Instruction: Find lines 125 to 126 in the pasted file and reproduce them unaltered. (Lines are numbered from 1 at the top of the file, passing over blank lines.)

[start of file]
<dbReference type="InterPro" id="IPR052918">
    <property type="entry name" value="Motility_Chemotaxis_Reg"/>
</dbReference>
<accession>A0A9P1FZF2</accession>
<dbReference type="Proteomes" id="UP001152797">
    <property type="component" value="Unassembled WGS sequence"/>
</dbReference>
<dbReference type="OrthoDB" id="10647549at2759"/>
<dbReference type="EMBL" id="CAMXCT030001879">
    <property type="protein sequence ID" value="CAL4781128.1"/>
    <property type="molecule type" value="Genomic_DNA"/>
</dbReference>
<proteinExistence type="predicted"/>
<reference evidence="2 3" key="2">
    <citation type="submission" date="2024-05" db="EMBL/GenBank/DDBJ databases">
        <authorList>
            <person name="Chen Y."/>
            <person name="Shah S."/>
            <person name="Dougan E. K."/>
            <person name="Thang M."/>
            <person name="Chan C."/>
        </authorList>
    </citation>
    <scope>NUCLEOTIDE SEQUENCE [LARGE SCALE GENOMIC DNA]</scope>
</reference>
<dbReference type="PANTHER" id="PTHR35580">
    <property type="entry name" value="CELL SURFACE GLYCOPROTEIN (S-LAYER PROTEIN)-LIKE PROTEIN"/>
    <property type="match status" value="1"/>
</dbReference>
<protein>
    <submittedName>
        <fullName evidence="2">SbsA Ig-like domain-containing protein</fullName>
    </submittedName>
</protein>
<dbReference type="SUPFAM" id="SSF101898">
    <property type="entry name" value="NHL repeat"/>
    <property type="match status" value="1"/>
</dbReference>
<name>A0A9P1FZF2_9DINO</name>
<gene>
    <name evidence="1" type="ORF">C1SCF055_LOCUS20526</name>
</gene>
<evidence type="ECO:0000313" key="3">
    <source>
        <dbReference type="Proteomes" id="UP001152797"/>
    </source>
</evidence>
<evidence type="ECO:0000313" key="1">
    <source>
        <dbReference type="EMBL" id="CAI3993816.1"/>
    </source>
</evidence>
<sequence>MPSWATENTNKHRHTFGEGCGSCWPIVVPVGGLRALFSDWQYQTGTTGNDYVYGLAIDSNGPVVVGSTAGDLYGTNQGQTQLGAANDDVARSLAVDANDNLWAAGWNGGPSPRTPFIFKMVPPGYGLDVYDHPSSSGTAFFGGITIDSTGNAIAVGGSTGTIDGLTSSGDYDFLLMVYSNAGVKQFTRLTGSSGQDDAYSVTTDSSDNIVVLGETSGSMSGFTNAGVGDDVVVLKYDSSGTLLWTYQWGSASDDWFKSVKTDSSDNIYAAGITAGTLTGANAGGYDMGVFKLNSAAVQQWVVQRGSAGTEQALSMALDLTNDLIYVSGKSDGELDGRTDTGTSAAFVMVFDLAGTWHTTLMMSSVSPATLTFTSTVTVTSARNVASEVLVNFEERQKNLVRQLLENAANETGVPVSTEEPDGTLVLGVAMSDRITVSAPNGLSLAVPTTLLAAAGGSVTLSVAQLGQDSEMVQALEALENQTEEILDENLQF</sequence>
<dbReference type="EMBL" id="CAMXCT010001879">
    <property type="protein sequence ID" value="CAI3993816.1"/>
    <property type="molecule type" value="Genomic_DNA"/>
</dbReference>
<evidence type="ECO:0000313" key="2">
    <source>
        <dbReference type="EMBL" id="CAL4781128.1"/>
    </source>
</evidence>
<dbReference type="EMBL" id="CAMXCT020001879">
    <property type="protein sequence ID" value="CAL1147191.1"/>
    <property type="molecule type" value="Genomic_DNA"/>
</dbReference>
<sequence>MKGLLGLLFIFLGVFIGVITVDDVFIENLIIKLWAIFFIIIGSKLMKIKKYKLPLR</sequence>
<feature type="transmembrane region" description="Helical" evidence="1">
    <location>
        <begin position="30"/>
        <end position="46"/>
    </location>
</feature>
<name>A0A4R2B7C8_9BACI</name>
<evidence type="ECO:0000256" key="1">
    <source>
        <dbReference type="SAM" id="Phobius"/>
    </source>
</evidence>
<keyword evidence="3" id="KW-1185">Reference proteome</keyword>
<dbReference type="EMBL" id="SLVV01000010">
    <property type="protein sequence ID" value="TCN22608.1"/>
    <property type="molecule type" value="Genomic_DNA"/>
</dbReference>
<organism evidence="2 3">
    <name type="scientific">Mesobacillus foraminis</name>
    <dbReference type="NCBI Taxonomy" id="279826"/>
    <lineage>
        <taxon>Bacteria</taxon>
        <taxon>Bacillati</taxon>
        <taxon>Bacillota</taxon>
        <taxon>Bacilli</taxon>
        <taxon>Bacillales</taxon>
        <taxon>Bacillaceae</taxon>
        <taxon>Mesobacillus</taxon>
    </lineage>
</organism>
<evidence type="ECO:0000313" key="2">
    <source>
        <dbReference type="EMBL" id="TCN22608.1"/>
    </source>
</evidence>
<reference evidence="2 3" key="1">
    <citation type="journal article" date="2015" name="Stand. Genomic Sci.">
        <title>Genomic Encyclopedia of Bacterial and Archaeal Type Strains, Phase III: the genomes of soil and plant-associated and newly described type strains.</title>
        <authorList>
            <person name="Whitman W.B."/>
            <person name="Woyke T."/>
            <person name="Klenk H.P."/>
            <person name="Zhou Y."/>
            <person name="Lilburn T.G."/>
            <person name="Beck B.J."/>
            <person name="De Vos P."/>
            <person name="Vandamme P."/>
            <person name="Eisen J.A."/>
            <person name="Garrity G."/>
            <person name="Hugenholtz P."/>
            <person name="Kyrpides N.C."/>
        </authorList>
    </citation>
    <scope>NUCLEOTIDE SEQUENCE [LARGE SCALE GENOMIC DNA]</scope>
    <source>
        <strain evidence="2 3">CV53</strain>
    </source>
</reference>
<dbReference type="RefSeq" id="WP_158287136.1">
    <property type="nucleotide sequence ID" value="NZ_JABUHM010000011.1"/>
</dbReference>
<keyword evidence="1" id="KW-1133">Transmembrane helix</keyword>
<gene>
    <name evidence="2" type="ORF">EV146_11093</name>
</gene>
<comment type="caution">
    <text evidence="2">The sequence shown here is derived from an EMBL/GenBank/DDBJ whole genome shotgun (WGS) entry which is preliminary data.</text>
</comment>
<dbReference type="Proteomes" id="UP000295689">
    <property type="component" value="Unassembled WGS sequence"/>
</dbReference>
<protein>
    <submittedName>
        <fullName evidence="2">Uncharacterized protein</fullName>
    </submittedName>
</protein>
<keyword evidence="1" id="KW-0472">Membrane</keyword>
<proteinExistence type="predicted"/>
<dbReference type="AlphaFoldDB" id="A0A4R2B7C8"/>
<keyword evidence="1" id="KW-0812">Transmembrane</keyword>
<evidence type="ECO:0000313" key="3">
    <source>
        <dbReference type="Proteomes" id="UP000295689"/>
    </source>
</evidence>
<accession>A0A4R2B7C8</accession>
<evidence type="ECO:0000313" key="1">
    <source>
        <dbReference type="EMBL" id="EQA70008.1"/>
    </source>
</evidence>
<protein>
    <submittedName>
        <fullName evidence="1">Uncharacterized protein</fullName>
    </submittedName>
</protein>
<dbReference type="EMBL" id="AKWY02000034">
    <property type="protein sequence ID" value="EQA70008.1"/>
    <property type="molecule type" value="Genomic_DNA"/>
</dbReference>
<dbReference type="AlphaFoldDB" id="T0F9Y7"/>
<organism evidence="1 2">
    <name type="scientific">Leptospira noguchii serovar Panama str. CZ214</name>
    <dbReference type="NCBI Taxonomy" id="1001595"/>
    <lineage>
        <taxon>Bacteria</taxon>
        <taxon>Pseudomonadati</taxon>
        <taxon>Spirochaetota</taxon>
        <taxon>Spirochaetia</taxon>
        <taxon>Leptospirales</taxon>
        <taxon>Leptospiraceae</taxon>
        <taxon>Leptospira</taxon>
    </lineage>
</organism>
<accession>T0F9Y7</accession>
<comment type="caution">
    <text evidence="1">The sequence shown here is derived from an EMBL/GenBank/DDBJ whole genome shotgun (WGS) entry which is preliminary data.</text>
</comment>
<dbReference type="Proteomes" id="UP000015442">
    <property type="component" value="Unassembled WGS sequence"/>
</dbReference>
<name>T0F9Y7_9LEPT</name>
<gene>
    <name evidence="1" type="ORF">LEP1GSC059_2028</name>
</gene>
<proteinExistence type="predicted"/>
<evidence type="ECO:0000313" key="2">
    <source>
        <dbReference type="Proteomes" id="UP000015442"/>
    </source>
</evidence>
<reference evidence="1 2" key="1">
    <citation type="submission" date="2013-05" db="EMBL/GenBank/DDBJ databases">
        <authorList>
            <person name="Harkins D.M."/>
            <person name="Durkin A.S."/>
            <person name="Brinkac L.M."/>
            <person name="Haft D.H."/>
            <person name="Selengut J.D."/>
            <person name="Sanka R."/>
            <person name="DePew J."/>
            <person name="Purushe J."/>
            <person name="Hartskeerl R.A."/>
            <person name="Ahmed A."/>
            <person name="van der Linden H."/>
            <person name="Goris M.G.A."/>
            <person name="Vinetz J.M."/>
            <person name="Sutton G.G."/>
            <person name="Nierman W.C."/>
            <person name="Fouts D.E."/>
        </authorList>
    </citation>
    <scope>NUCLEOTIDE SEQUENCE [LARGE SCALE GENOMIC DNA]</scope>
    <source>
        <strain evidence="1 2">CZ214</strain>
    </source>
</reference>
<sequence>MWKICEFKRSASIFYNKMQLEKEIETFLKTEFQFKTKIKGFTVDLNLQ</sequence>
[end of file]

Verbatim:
</reference>
<dbReference type="RefSeq" id="WP_158287136.1">